The US Federal Reserve has done its job, as has the bank of Japan. Finally, it is the turn of the European Central Bank (ECB) to finish the job.
We now have to hope that this final intervention from the ECB would help the world move beyond its painfully slow recovery. What else is left in terms of potential stimulus? That is one of the biggest worries that investors face today.
Given this backdrop, investors are increasingly looking to identify managers who can achieve steady capital appreciation, with minimum drawdowns and reduced volatility. To achieve this, managers need to combine strong stock-picking skills and active management of portfolio net and gross exposures.
On the stock-picking side, Leopold Arminjon, the lead manager of the Henderson Horizon Pan European Alpha Fund, sees potential in big oil stocks, where he is overweight. He feels that these companies are finally paying attention to cash-flow generation, having already brought capital expenditure under control. They are also increasingly bringing operational expenditure under control.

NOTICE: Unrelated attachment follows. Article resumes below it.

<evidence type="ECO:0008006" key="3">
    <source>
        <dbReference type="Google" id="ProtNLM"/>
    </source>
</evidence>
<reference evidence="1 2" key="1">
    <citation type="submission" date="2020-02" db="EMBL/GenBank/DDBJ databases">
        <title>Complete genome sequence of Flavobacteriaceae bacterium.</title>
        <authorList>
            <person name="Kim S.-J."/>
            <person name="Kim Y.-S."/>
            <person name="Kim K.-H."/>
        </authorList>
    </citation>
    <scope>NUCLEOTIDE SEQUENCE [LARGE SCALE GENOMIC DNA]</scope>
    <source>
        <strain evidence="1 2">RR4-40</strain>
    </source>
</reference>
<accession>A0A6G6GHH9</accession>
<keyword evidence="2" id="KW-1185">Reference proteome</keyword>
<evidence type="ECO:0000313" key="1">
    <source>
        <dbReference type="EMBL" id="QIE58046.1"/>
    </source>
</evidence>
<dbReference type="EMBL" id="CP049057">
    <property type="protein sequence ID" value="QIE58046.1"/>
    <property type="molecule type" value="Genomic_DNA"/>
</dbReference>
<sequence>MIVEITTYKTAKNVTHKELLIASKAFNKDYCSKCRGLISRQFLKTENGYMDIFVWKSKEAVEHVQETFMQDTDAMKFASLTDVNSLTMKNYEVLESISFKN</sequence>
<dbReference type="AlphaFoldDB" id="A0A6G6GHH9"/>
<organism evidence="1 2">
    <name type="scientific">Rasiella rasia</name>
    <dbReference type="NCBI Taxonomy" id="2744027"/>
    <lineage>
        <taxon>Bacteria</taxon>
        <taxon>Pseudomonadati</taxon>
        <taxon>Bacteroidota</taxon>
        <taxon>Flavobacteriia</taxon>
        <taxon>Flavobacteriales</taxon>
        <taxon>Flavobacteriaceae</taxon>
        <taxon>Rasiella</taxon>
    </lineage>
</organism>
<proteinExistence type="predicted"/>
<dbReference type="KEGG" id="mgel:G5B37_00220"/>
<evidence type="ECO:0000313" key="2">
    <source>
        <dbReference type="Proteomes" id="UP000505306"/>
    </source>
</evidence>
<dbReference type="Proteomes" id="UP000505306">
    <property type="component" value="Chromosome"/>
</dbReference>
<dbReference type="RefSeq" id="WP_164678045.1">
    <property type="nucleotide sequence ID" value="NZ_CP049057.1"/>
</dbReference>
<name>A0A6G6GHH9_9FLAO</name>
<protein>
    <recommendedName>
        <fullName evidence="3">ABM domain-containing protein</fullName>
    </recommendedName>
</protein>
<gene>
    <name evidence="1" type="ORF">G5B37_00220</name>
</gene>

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As a consequence, these companies are more comfortable covering their dividends. The big oil sector's dividend yield is attractive at between 4.5% and 5.5%. Dividend yield is currently one of Arminjon’s favourite themes within the European stock market.
With regards to managing the fund’s exposure, gross exposure is currently around 75% – exceptionally low. This reflects the fact that below the quiet, low-volatility surface of the market, there are strong currents with huge sector rotations in action. In these uncertain times, Arminjon’s focus is to protect capital, hence the low gross exposure.
The Henderson Horizon Pan European Alpha Fund aims to achieve an absolute return through steady capital appreciation, with a low level of volatility. The fund typically constitutes a 50-70 mix of highly liquid European stocks, with a gross exposure between 120% and 140%, and a typical net exposure of 20% to 40%.